Prefetching allows a browser to silently fetch the necessary resources (HTML) needed to display a web page that a visitor might access in the near future.
The browser is able to store the web page HTML in its cache enabling it to deliver the requested data faster. Once a user clicks on a particular link that has already been prefetched, they will see the content instantly because their browser has already downloaded it.
How it works
When a visitor accesses a page, we detect which links are visible on the visitor’s screen and prefetch the HTML of the pages which the links point to. This means that in the event that the visitor would click one of these links, the requested page loads significantly faster because the HTML has been downloaded in advance and therefore displays instantly.
In the example below, the visitor has accessed the Home page of a website. There are a total of five links in view on the visitors screen: four in the main navigation on one on a button. Those five links all get prefetched and will load much faster if the visitor decides to click one of them.
Expected speed gains
According to our own tests, pages load around 20-30% faster on average when prefetching is enabled.
Triggers and limitations
Here are some more facts about how prefetching works:
- We only prefetch HTML - not CSS, scripts or other resources. The HTML is minified so it only takes up a few kilobytes of space and doesn't burden the visitor's network.
- Prefetching only kicks in if we detect that the visitor is on a relatively fast internet connection and their network is idle. If their browser is busy doing other things like downloading a file or streaming a video, prefetching won't start.
- Prefetching only applies to internal pages, meaning pages that are part of the website and share the same root URL. Links to external pages are not prefetched, for example a link to a product on Amazon or a link to a Facebook page.
- Only links that are visible in the visitor's viewport are being prefetched. For example, if the visitor is browsing at the top of a page, their browser won't start prefetching links in the website footer. If the visitor scrolls down and the footer is in view, the browser starts to prefetch those links. The idea behind this is to only fetch resources that the visitor is likely to want to use.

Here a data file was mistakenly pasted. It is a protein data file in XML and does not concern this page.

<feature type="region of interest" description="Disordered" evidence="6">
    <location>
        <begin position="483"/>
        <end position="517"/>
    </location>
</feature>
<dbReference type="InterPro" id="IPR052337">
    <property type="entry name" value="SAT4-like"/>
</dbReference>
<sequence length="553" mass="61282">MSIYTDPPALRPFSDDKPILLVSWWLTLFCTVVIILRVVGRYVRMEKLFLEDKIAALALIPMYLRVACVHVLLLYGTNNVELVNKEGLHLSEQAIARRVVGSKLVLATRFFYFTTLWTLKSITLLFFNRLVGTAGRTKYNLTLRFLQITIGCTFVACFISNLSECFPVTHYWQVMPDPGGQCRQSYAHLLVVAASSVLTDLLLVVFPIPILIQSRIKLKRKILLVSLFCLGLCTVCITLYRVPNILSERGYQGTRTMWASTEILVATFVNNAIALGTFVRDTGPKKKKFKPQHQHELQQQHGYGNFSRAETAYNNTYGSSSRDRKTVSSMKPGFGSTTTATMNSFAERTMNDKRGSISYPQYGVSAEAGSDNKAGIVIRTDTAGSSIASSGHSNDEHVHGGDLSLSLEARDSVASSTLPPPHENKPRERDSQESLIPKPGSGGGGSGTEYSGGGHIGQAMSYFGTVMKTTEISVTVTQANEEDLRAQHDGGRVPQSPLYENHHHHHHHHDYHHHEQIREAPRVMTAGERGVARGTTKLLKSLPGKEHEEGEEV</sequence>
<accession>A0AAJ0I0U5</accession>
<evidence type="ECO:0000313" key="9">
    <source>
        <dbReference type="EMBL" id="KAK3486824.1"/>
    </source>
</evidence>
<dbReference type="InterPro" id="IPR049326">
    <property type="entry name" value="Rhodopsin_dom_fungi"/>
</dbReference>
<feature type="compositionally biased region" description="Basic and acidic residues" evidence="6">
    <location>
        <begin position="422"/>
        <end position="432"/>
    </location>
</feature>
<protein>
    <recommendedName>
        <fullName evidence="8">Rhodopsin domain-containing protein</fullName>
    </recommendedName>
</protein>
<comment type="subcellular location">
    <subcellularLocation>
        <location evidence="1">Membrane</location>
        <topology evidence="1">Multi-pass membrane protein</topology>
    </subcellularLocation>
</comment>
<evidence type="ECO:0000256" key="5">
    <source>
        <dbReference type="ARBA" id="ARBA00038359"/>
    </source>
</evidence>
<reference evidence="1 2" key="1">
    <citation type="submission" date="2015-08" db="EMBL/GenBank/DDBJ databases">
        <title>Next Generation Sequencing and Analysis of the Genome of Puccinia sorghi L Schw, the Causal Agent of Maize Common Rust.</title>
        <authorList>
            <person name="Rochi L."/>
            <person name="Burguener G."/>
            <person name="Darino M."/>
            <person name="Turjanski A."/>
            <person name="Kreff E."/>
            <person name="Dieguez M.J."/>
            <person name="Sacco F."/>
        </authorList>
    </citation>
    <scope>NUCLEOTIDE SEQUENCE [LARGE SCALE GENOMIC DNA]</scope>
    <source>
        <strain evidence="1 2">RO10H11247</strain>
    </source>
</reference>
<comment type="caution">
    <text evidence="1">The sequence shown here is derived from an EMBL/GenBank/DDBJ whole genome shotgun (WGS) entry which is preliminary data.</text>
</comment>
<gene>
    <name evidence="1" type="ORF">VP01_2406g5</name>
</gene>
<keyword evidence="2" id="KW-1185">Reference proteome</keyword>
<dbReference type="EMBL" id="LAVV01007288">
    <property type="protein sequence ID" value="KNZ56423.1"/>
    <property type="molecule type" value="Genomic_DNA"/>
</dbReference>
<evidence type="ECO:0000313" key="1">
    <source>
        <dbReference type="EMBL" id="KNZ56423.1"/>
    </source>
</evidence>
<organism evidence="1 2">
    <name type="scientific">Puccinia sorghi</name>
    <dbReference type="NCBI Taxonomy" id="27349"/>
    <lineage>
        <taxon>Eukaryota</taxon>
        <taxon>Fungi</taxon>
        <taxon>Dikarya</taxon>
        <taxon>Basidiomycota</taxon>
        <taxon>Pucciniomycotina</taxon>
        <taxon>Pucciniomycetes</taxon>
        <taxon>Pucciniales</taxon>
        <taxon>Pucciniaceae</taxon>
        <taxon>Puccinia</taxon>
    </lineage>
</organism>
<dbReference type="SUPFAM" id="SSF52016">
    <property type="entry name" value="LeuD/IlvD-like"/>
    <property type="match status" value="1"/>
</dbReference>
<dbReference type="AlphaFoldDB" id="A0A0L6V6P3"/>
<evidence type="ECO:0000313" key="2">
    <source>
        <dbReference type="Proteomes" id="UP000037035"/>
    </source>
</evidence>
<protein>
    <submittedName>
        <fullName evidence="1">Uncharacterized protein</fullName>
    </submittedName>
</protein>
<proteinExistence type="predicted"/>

- We've set a cut-off point at 25 pages. This means that a visitor's browser will only prefetch up to a maximum of 25 links on a page. This helps prevent over-prefetching which would otherwise cause unnecessary stress on the visitor's network.
How to enable prefetching
In the Editor, go to Setting > Website load speed and tick the option Enable prefetching of internal pages. After publishing your website, prefetching is active on all your pages.
How to detect if prefetching works
Open up your published website, right-click any element on the page and select Inspect to open Chorme DevTools (most other browsers have similar tools) - or press Command+Option+C (Mac) or Control+Shift+C (Windows, Linux, Chrome OS).
Click the Network tab and refresh the page. As you browse the page, look for resources that are initiated by the prefetching service quicklink.js:1. In this example, we can see that it has prefetched the pages About us, Services and Contact.
Open up one of the prefetched pages and check the Network tab again. If the page HTML document has (prefetch cache) in the Size column, it means it was retrieved from the browser cache and was previously prefetched. This means prefetching was successful.
Prefetching works with the following browsers: Chrome, Safari, Firefox, Edge, Opera, Android Browser, Samsung Internet, IE 11.
The main downside to prefetching is that if a visitor doesn't navigate to the page that has been prefetched, their browser will have already unnecessarily fetched the asset in the background, thus increasing the size of its cache without any realized benefit. However, this drawback is countered by the built-in limitations of only prefetching links that are in view and the 25-page cut-off point (see above).